Queen of Faeries

No map could help one through, nor could one have a memory of the beaten path, for there were no trails to find. The forest moved far too much.

But Kayt was more than capable. She was smarter, and had twice as much heart as her knights. A modest cloak draped her, and she was armed to the teeth. Her face was soft, and pleasant, and she had cobalt eyes and royal flaxen hair.

Kayt meandered through with the star Pora as her compass. As she did, she listened to the sounds of the forest. Chirping, growling, scratching, the breath of wind, and fortunately, the murmurs of a nearby brook. She was getting close.

Quietly, Kayt tracked the beck, and followed it upstream. For hours, she strode the winding banks until she came across a glade in the grove. The trees around here were older and taller, and drooped downward they were so thick with leaves; they clouded the sky on a cloudless night.

And yet it was bright, the fireflies’ glow of green and blue pervaded the atmosphere, which while inviting, had a drowsing effect. But Kayt prevented herself from yawning; she had no intention of staying long.

Kayt tousled her hair, and dirtied her hands before entering the mossy clearing. Bugs crawled away from her boot whenever she stepped. Occasionally, she would trod on fungi, and found delight in the aroma of their vapourised spores.

On either side of the gap, where the linden and alders made a ring, sage and lavender, raspberry and rose were in full bloom before Kayt’s eyes. The sweet perfume of this flora was as intoxicating as the last, but still, Kayt fought the urge to sleep.

The beings who lived here were curious, for humans weren’t capable of wandering so far, without succumbing to the sedatives. Their wide and wary eyes peered through knotted weeds and grasses, but they stayed hid away.

She too was nervous, for the Fae were known to be frightful. Yet, Kayt soldiered on, and eventually waded through tall fronds of dewy grass, and trudged through sopping mud. Much time passed on her approach, but finally, Kayt found who she was seeking.

On a pile of wet sod, and hair, sat a gaunt and fragile creature. It was the size of a child, with skinny arms and legs, donning the rags of leaves and feathers. Kayt decided it was a girl based on its sharp and feminine features. The chin and cheekbones were pointed, as were her nose and ears. Her pale face was sad and dirty, while wild and twisted was her hair.

Suddenly she looked up, and dashed a searing stare at Kayt, with large and dark mauve eyes. Their gazes met, and so Kayt curtseyed.

“Your majesty,” said Kayt.

The faerie spoke in a gentle whisper, as if she had no air in her lungs. “Ye hath ventured long and yonder, pretty one. What is thy name?”

“I am Kayt, m’lady. Daughter of Efa and Donar,” she replied softly, and humbly.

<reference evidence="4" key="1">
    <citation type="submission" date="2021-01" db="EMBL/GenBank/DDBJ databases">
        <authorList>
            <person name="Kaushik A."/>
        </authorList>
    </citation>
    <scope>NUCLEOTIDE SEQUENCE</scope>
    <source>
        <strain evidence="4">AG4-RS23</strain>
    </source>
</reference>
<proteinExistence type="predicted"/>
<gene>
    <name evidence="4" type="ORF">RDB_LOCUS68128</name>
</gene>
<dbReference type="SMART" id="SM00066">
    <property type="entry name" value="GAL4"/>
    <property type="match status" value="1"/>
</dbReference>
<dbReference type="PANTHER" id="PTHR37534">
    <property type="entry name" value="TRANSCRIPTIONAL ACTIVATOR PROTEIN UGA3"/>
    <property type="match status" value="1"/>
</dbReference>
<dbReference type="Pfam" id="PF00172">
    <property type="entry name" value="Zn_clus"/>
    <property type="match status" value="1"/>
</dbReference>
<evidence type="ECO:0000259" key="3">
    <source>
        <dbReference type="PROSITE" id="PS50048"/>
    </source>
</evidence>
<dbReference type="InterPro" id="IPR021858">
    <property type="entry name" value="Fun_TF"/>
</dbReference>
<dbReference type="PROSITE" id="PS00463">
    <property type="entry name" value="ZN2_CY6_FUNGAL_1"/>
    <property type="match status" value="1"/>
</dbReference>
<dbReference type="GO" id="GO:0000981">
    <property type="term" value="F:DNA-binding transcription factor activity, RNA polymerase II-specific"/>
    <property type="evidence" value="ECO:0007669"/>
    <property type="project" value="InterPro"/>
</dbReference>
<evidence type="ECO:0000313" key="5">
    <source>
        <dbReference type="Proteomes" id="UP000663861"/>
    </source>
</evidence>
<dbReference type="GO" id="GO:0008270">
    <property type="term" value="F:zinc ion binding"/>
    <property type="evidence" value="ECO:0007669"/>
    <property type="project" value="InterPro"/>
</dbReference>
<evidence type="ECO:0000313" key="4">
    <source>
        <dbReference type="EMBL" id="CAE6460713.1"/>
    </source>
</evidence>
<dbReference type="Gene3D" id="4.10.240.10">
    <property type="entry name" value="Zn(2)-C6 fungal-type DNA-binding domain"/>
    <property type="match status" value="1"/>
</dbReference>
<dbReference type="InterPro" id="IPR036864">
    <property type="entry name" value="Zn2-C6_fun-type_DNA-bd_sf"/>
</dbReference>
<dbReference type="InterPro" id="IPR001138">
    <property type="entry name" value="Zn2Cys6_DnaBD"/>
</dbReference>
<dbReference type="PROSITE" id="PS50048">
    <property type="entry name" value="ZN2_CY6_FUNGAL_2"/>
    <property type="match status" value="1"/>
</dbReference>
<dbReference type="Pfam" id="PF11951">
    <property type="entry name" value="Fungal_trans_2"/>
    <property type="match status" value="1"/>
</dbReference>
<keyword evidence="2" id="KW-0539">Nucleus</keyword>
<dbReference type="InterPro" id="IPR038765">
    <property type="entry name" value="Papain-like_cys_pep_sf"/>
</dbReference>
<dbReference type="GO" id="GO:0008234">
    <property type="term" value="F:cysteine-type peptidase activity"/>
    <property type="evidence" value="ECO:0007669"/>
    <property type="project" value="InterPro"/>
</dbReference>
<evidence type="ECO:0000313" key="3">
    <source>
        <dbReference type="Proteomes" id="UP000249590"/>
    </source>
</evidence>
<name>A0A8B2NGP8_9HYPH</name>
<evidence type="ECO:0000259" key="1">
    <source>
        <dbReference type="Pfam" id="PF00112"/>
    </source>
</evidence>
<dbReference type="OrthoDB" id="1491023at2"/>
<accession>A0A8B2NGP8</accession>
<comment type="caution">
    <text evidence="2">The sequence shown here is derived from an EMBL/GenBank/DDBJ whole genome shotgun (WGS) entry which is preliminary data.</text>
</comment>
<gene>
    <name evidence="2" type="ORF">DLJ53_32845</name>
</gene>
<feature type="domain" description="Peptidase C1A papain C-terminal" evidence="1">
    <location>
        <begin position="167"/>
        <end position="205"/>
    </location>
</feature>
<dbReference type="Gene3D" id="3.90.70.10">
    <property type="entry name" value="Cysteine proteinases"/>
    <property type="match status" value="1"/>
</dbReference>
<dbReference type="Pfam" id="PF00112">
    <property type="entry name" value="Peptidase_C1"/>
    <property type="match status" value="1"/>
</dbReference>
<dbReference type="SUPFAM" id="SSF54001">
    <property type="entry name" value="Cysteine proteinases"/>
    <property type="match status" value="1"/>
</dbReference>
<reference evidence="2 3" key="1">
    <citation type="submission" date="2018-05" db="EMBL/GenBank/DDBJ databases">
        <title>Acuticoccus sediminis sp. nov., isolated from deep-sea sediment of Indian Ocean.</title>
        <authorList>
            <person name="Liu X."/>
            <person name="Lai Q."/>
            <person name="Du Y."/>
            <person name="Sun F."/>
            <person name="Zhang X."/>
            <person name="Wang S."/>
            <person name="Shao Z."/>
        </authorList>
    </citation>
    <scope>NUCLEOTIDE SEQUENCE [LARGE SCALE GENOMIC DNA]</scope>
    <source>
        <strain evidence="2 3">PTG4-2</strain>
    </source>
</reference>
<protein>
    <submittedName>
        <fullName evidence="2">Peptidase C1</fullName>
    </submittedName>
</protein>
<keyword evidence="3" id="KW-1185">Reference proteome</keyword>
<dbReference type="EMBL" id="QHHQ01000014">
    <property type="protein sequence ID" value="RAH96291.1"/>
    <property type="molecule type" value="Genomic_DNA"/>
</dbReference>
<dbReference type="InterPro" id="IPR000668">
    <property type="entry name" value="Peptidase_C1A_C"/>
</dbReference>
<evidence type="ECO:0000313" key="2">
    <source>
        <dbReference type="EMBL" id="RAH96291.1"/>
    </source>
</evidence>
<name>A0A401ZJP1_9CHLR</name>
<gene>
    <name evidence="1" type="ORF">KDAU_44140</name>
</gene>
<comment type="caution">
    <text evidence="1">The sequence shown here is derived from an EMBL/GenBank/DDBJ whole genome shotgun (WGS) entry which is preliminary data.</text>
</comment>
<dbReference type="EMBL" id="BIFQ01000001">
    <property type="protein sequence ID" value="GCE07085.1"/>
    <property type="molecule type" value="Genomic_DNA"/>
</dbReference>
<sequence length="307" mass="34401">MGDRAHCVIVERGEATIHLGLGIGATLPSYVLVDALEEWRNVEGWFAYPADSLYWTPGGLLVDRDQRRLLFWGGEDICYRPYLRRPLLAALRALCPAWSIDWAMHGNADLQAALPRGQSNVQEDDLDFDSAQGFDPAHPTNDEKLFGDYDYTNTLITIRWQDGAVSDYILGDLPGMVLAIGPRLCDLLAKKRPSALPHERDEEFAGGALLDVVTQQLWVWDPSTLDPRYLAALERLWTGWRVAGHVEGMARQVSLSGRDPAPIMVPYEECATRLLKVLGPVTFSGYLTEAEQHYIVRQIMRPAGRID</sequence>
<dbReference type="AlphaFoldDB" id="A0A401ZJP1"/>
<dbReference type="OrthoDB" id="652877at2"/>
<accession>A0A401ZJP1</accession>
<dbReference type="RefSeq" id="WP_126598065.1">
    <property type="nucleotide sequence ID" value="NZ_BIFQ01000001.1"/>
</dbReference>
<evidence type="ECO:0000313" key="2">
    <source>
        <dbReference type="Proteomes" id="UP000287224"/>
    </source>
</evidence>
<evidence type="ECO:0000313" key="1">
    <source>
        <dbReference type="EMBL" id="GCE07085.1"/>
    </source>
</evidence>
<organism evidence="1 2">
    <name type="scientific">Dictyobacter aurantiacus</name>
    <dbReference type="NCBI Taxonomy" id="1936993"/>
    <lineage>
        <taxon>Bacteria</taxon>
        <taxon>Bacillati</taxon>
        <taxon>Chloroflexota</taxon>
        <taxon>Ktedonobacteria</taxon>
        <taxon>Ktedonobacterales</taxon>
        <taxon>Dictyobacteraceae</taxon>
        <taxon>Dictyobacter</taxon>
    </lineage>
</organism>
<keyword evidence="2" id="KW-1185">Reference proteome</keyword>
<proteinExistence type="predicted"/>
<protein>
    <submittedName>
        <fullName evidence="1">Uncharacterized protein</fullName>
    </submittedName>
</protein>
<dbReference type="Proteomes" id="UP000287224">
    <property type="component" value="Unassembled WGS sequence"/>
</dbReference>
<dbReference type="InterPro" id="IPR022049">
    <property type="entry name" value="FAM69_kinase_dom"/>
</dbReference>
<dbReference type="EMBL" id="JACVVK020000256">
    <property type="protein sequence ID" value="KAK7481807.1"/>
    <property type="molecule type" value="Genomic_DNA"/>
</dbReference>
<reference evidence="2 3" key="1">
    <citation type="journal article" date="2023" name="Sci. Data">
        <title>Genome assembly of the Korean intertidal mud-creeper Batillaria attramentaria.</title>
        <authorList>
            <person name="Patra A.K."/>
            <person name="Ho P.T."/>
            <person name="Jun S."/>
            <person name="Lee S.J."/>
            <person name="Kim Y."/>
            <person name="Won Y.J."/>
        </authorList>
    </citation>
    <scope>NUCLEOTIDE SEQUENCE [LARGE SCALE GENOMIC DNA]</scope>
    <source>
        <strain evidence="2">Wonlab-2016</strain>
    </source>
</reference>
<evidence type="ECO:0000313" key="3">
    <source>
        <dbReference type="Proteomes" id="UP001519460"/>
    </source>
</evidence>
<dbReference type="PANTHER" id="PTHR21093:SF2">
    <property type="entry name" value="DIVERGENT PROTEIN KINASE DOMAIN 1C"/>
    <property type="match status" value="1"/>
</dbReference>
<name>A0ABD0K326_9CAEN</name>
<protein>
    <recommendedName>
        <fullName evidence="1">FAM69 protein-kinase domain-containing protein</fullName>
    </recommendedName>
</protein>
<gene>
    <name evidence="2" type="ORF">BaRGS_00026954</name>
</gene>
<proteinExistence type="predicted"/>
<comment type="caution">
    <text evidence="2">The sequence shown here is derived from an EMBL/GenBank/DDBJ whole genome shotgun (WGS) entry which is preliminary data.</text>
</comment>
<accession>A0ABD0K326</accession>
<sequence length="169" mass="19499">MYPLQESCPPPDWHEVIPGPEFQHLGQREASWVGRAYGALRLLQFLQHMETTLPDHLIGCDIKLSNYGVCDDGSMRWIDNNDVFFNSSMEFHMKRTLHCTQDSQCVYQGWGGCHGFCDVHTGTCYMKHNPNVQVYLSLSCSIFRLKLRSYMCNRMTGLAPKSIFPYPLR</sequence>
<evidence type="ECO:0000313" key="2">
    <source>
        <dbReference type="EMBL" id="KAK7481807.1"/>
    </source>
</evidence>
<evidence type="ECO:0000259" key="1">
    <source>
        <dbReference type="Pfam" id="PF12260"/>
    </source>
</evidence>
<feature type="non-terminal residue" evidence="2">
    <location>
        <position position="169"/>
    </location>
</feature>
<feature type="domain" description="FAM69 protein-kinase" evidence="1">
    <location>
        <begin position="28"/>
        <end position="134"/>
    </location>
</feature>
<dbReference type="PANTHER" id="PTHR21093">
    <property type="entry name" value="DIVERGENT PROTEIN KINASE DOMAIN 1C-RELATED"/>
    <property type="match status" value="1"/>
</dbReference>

“Know ye my name?”

“And true, m’lady. Thou art Andraste. Queen of Faeries.”

Why are ye not dead?” Kayt was taken aback by this question, but she expected she knew why. While the Fae were similar to men in many respects, they had a fondness for human flesh. Such was the nature of the tranquil lighting, and calmative miasma of the plants around her. However, Kayt answered cordially, “There is a tonic, m’lady. It counters the effects of the hypnotic haze.”

Andraste’s scowl became a smile, and she showed off her razor-fine teeth. She admired Kayt’s beauty, even though she did her best to look plain and humble. “Prithee, what purpose entails this meeting?”

“A spell… magicks, of which ye alone may know. M’lady, I was sent for knowledge to spare my darling brother from death.”

“The prince?”

“Indeed, m’lady. Heir to my father’s court.”

“Thou wisheth for a cure…Forsooth, I know of one. I know of many.” Andraste eyed Kayt, deciding if she was feeling more helpful or hungry. “Confess the poison of thy kin.”

“A sting of a white adder ails him, m’lady.”

“Within a week, he must boil, and eat the heart of the adder.”

“O, your majesty, thou’st my sincerest thanks!” said Kayt happily. She turned to leave, but was stopped when Andraste cried out, as if she changed her mind, “Hold, mortal!”

Kayt spun around, and Andraste asked, “Where doth ye tread?”

“I maketh haste, m’lady.”

“Methinks thou’st her spell. Methinks thou’st her magicks, of which I alone knew. But no longer. What hath I, besides thanks?

Kayt became nervous again, “Of course, m’lady. I meant not to steal.”

“Thou needn’t make amends. A token is all I ask.”

Unfortunately, Kayt had few supplies, and none would satisfy a faerie.

“I hath little, m’lady. Rations. Metal tools.”

“Hmm. Give me thine hair… and ye may go,” salivated Andraste.


“I want it for myself. Cut it quick, or I’ll rip it off. Or thou shalt return scalpless.” said Andraste standing now.

Kayt accidentally defended her coiffure with a hand. A fatal mistake.

Andraste grimaced, “Hold still.”

Andraste leapt on Kayt’s face, and began scratching, and tugging her hair. Kayt screamed, clearly in pain, while the faerie laughed, eager to inflict it.

The End

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